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The Muslim conquests in the Indian subcontinent mainly took place between the 13th and the 18th centuries. Earlier Muslim conquests in the subcontinent include the invasions which started in what is now modern-day Pakistan, especially the Umayyad campaigns during the 8th century and the Rajput resistance to Muslim conquests.
Mahmud of Ghazni, who was the first Sultan, and preserved an ideological link to the suzerainty of the Abbasid Caliphate, invaded and plundered vast parts of Punjab and Gujarat during the 11th century.
After the capture of Lahore and the end of the Ghaznavids, the Ghurid ruler Muhammad of Ghor laid the foundation of Muslim rule in India in 1192. In 1202, Bakhtiyar Khalji led the Muslim conquest of Bengal, marking the easternmost expansion of Islam at the time. The Ghurid Empire soon evolved into the Delhi Sultanate in 1206, ruled by Qutb ud-Din Aibak, the founder of the Mamluk dynasty. With the Delhi Sultanate established, Islam was spread across most parts of the Indian subcontinent.
In the 14th century, the Khalji dynasty under Alauddin Khalji, extended Muslim rule southwards to Gujarat, Rajasthan, and the Deccan. The successor Tughlaq dynasty temporarily expanded its territorial reach to Tamil Nadu. The disintegration of the Delhi Sultanate, mainly caused by Timur's invasion in 1398, caused several Muslim sultanates and dynasties to emerge across the Indian subcontinent, such as the Gujarat Sultanate, Malwa Sultanate, Khandesh Sultanate, Bahmani Sultanate, Jaunpur Sultanate, Madurai Sultanate, and the wealthy and powerful Bengal Sultanate, a major trading nation in the world. Some of these, however, were followed by Hindu reconquests and resistance from the native powers and states, such as the Kamma Nayakas, Vijayanagaras, and Rajput states.
The Sur Empire, ruled by Sher Shah Suri, controlled vast swaths of northern parts of India during the exile of emperor Humayun which was followed by Humayun's triumphant return from Persia and led to the total dominance of the Indian subcontinent by the Mughal Empire which was one of the three gunpowder empires.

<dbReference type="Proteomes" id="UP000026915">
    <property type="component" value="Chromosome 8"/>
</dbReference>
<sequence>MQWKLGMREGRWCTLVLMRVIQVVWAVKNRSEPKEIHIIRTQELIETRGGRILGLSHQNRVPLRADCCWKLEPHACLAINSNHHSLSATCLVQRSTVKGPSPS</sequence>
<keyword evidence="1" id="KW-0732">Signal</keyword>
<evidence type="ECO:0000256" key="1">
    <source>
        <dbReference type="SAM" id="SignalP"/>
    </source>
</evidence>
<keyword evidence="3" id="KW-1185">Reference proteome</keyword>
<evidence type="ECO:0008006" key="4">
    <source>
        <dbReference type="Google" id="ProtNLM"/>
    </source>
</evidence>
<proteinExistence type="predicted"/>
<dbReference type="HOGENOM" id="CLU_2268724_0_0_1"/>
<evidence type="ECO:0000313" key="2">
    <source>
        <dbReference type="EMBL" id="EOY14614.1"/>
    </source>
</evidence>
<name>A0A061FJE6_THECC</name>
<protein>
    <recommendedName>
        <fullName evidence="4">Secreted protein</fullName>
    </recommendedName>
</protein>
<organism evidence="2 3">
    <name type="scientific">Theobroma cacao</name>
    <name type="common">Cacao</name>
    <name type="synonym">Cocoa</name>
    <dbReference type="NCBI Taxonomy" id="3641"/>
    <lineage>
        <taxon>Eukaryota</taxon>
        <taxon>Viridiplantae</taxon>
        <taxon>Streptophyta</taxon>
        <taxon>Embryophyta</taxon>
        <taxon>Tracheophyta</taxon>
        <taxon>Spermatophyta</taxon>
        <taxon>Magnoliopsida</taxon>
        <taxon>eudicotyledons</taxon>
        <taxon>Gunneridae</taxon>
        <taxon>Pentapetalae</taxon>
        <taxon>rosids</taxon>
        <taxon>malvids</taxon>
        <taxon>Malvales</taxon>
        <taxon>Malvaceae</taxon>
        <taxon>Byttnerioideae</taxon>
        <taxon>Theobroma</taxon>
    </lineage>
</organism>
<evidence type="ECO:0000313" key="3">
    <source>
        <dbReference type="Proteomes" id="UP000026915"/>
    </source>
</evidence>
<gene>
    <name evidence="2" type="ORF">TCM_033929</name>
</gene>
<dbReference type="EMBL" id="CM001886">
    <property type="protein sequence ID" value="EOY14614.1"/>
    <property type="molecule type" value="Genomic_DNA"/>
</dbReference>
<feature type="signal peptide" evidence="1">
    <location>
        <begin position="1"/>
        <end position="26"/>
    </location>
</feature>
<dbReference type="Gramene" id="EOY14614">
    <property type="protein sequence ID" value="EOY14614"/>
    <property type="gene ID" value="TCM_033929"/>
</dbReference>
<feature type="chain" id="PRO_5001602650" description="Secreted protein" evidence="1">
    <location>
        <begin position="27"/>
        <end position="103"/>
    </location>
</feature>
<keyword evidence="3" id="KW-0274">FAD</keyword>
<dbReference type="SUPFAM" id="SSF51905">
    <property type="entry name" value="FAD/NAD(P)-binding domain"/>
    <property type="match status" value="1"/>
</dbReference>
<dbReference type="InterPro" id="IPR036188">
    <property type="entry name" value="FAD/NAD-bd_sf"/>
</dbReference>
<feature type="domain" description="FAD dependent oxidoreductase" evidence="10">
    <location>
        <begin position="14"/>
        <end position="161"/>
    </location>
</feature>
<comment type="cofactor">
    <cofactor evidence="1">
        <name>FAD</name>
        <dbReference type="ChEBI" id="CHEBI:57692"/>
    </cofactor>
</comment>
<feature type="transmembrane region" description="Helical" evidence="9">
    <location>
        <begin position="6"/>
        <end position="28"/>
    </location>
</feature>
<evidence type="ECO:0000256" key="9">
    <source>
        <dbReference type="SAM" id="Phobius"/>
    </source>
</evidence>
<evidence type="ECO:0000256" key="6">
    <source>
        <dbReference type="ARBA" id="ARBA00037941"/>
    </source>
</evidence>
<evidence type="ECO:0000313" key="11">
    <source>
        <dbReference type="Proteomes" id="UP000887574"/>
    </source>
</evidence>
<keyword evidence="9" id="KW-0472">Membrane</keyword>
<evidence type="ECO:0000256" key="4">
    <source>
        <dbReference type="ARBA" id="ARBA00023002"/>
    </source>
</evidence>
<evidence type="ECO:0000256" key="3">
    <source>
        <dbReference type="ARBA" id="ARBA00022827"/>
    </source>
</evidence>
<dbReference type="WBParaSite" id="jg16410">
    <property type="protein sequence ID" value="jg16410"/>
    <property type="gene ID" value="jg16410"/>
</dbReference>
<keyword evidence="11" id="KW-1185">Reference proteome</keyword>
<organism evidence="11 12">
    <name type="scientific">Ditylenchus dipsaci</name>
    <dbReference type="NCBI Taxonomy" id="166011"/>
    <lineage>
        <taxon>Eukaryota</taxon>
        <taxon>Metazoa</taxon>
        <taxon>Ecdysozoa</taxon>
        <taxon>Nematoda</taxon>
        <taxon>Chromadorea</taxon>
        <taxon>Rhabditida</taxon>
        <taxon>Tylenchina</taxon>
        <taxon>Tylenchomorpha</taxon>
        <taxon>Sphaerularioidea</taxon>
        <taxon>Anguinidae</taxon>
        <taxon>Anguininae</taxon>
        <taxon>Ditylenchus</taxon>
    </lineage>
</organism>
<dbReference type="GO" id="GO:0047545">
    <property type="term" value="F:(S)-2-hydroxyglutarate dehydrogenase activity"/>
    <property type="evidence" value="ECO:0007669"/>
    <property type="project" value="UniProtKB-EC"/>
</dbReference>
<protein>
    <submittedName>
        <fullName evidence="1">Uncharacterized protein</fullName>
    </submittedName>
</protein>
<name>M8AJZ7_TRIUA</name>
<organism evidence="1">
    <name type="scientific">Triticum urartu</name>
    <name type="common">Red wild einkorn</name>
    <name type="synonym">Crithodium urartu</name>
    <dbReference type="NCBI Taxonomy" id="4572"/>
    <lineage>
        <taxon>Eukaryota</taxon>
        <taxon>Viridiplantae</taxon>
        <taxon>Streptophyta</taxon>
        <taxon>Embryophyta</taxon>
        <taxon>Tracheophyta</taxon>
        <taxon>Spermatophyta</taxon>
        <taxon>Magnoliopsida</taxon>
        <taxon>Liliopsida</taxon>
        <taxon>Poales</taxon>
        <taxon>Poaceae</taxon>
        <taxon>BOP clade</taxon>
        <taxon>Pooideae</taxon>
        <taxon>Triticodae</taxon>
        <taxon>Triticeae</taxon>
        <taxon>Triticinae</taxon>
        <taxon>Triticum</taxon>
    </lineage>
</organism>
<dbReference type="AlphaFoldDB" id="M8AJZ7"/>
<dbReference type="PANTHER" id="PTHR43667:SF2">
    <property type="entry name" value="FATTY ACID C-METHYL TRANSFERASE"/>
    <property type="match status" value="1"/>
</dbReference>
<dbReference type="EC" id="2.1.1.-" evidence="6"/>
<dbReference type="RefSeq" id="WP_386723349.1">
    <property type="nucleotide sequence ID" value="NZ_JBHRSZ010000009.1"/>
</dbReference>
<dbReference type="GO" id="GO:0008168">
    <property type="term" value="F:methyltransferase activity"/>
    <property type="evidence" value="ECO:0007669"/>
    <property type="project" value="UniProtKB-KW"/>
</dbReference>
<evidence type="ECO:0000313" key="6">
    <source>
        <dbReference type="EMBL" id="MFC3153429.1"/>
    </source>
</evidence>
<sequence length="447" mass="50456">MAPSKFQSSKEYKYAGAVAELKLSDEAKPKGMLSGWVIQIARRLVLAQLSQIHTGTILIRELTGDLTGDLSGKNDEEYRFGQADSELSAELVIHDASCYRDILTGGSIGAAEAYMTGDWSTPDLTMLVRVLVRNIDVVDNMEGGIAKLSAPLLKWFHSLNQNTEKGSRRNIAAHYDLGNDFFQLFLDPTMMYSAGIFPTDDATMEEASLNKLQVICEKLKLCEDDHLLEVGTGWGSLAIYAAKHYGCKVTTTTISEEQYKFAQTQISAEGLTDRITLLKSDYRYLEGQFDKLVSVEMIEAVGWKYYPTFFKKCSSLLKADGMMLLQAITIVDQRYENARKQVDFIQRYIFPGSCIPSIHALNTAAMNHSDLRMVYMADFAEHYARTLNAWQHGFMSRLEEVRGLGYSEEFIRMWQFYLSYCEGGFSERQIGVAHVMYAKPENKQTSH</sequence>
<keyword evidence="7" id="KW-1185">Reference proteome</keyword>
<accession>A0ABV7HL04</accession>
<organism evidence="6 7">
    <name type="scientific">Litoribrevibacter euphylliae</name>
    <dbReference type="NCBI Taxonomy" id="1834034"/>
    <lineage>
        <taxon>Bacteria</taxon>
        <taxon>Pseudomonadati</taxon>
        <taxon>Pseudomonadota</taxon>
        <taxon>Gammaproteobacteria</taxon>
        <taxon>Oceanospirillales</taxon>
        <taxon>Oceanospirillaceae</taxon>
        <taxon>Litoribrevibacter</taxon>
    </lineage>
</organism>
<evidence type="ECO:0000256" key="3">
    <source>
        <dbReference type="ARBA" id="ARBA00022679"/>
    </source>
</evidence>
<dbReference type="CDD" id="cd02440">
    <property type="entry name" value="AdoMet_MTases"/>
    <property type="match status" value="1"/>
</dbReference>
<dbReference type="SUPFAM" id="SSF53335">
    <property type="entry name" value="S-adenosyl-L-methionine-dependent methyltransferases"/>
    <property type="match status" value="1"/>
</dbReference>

Emperor Akbar gradually enlarged the Mughal Empire to include a large portion of the subcontinent. Despite the militaristic nature of their empire the Mughals did not systematically oppress the diverse subjects that they came to rule . Especially under Akbar the great who stressed the importance of religious tolerance and winning over the goodwill of the subjects, a multicultural empire came into being with various non-Muslim subjects being actively integrated into the mughal empires bureaucracy and military machinery . The economic and territorial zenith of the Mughals was reached at the end of the 17th century, when under the reign of emperor Aurangzeb the empire witnessed the full establishment of Islamic Sharia through the Fatawa al-Alamgir.
The Mughals went into a sudden decline immediately after achieving their peak following the death of Aurangzeb in 1707, due to a lack of competent and effective rulers among Aurangzeb's successors. Other factors included the expensive and bloody Mughal-Rajput Wars and the Mughal–Maratha Wars. The Afsharid ruler Nader Shah's invasion in 1739 was an unexpected attack which demonstrated the weakness of the Mughal Empire. This provided opportunities for various regional states such as Rajput states, Mysore Kingdom, Nawabs of Bengal and Murshidabad, Maratha Empire, Sikh Empire, and Nizams of Hyderabad to declare their independence and exercising control over large regions of the Indian subcontinent further accelerating the geopolitical disintegration of the Indian subcontinent. The Maratha Empire replaced Mughals as the dominant power of the subcontinent from 1720 to 1818.
After the Battle of Plassey in 1757, the Battle of Buxar in 1764, Anglo-Mysore Wars in 1767-1799, Anglo-Maratha Wars in 1775-1818 and Anglo-Sikh Wars in 1845-1848 the British East India Company seized control of much of the Indian subcontinent up till 1857. Throughout the 18th century, European powers continued to exert a large amount of political influence over the Indian subcontinent, and by the end of the 19th century most of the Indian subcontinent came under European colonial domination, most notably the British Raj until 1947.
Considering the complex history of the Muslim conquests of India, their recollection and legacy is indubitably controversial. The legacy of the Muslim conquest of South Asia is a hotly debated issue even to this day.